Local government, he continued, has simply helped set the stage for private development to occur over many years. The type of housing and growth being seen today, Price explained, was set in motion prior to 2008, before the economy tanked in the wake of North American financial scandals. Price, however, has repeatedly rebuffed the idea that the Town needs to review and potentially revise its official community plan (OCP).

In the latest Strategic Plan, the only mention of the OCP is a minor update in 2018. That would review key areas within the OCP and “does not preclude the potential for considering OCP amendments involving development proposals or minor housekeeping.”

In his address, Price noted that the priorities laid out in the existing OCP, enacted in 2007, clearly sets the direction that the current council is following.

 

Population Growth

The mayor noted that local government has an overall goal in the background of increasing Sidney’s population. It sits at around 11,000 now and actually lost population in the last census count. Price said the Town has a capacity of around 15,000, before there starts to be serious impacts on local infrastructure.

Yet, with a focus on attracting families and young people to what has been a predominantly senior population remains a target. To get there, the Town is looking to not only attracting new jobs and businesses through local and regional economic development functions, but more affordable housing for working people. A step towards the latter was the recent announcement that the Greater Victoria Rental Development Society has applied to build a 56-unit building on Fourth Street.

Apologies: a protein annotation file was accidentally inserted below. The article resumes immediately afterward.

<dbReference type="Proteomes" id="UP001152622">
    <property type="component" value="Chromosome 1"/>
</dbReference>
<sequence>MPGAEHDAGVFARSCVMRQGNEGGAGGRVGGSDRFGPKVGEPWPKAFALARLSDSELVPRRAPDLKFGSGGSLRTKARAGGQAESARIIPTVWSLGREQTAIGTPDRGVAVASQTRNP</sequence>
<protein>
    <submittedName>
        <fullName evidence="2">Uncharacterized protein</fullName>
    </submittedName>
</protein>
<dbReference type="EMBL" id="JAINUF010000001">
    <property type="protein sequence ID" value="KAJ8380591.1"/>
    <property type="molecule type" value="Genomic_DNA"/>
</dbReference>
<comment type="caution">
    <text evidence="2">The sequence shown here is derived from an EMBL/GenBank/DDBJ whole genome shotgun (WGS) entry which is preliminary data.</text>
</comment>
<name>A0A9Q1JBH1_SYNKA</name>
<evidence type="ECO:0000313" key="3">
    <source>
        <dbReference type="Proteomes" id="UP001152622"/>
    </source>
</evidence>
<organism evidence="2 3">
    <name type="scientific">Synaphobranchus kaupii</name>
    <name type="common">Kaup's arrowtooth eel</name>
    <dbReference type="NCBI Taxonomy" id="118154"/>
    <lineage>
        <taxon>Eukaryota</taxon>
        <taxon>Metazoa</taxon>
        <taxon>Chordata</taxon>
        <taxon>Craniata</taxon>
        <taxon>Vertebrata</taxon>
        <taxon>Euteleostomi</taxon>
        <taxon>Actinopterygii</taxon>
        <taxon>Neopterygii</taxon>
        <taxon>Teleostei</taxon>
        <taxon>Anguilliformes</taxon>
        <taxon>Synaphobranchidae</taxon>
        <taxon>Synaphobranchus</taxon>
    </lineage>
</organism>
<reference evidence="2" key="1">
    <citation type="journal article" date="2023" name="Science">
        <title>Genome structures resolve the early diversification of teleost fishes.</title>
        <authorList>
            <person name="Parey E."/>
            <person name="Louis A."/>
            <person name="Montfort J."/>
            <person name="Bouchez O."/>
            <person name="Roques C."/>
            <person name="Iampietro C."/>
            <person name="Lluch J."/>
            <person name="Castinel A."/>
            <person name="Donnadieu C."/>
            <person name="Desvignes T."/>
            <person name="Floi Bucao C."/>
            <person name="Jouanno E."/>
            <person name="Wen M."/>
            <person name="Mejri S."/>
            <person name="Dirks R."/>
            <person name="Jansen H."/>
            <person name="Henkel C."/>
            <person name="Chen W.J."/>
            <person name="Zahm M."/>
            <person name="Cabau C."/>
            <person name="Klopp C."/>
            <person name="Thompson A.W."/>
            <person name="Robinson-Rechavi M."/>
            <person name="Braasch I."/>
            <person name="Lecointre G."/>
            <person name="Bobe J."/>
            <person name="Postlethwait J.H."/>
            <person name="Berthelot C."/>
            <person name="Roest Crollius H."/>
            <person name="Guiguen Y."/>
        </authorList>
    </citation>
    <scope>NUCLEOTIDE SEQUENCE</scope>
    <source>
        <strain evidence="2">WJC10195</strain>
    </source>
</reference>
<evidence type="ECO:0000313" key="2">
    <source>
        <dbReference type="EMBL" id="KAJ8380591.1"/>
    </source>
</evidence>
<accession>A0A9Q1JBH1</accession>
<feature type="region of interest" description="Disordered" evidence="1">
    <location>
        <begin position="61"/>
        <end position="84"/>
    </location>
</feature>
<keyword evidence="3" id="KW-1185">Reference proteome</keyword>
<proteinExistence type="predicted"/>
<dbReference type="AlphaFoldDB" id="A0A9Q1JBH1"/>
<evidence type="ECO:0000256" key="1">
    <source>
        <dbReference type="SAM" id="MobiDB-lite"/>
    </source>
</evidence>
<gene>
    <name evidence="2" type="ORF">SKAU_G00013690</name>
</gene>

Waterfront

Attracting new jobs might be tougher. Council, in its plan, includes only one real in-house development focus — the redevelopment of Beacon Wharf.

“It could be huge,” Price said.

Next year, he said he hopes to see the community work together on a new vision for the facility, working towards new designs and eventual funding and construction. Price said he sees services such as a new water taxi service between Sidney and Salt Spring Island, a Sidney to Vancouver passenger ferry and an expanded wharf/waterfront plan.

Price said he has already broached the idea of the passenger ferry services with operators of existing services on Salt Spring Island and between Nanaimo and Vancouver. It’s early days, yet, he admitted.